More recently, Santos-Concio appeared as the titular character in Lav Diaz’s Golden Lion winner The Woman Who Left. But her work with De Leon, in films where she tended to play seemingly vulnerable women with surprisingly deep reserves of strength, remains her signature roles. “I think she’s one of the great unsung actresses,” Siegel says.
“Their collaboration worked because I think they’re both intellectuals,” Sandoval says. “As an actress, Charo brings to a role a certain kind of intellectual quality. And her performances are not melodramatic—they’re always women who have a certain interiority to them… And she knows, as a production person as well, that her performance is one piece of the puzzle to Mike’s vision.”
Beyond the traditional director-muse dynamic, Santos-Concio says she felt empowered on De Leon’s sets. “We did not label each other as ‘You’re the director, I’m the actress.’ We were two human beings collaborating. There was so much respect for his work, respect for his gift—and that’s also what he gave me.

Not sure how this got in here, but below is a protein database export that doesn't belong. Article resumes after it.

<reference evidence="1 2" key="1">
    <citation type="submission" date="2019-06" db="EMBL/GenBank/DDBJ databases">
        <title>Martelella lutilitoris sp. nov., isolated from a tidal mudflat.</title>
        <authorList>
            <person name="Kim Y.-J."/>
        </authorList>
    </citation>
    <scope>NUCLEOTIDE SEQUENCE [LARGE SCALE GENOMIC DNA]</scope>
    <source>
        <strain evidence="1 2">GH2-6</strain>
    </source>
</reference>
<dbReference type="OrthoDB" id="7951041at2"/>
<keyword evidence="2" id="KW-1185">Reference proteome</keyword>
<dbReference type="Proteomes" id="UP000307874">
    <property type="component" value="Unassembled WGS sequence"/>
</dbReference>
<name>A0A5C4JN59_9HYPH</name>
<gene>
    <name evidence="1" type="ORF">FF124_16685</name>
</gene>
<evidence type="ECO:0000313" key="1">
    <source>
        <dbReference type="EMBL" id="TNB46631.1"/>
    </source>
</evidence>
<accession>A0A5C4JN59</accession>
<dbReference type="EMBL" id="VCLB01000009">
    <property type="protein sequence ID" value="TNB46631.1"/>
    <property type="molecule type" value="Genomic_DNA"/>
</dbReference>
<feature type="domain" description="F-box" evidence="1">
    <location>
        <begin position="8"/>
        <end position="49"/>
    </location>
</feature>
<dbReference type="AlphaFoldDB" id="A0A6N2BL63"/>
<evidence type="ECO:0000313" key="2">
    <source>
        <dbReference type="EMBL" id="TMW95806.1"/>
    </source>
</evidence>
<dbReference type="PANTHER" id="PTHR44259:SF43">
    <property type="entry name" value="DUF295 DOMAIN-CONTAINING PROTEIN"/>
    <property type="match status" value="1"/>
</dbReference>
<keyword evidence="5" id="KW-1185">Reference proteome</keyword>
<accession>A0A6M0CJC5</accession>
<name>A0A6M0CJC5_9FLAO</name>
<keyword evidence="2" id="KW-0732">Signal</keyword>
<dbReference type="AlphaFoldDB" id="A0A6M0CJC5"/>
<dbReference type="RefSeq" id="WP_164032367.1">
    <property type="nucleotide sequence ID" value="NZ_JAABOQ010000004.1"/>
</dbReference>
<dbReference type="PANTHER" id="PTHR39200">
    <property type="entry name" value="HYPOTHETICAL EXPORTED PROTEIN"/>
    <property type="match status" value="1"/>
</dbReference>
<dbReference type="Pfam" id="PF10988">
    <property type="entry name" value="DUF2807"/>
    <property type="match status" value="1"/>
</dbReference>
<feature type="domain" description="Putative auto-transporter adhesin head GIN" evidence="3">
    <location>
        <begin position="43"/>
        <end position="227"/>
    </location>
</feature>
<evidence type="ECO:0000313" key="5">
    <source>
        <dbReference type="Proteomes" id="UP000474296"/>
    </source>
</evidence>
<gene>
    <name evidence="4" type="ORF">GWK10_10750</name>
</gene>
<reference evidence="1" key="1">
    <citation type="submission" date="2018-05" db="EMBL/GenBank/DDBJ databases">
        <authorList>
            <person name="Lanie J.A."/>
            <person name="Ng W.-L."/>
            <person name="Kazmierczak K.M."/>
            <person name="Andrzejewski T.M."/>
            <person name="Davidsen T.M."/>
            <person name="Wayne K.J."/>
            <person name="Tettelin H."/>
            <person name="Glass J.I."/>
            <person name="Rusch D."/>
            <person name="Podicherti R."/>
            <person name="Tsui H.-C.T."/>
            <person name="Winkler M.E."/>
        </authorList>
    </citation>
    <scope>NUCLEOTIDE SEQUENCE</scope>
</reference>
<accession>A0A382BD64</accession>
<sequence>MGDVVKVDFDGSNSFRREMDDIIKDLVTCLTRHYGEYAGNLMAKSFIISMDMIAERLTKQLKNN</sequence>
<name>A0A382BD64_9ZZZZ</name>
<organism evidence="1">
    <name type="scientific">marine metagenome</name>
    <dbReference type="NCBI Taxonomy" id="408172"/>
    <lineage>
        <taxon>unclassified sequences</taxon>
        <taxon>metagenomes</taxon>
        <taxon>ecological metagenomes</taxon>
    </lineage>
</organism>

“He would say, ‘I only work with intelligent people,’” Santos-Concio continues, breaking into a laugh. “‘You’re not a robot here.’ So our conversations were very engaged. Sometimes he would consult me on certain things, then I would give my input. During editing, he’d sometimes make two versions and I’d be there and he’d ask me, ‘What flows better, Charo? This sequence before this sequence? Or the other way around?’”
The MoMA retrospective comes at a time when Philippine cinema is once again making its presence felt on the world stage—be it through the Oscar buzz around Dolly De Leon’s (no relation) scene-stealing performance in Triangle of Sadness or well-received efforts by a new generation of buzzy young filmmakers like Sandoval. In the past, some critics deemed the kind of Philippine cinema that triumphed at international festivals “poverty porn,” catering, as Amy Qin put it in The New York Times in 2016, “to a widespread perception of the Philippines as a bleak, impoverished place of slums, corruption, and drugs.” Mike De Leon’s films have always avoided such characterizations.
“MoMA, as one of the most prestigious museums in the world, is essentially an arbiter of taste, of what is considered great art,” Sandoval says. “It’s kind of like that imprimatur from MoMA, saying that Mike De Leon belongs in the pantheon of the auteurs of world cinema. Especially since most of his output was in the ’70s and the ’80s, it goes to show that Philippine cinema—being part of what we know as third-world cinema—is not just all social realism.”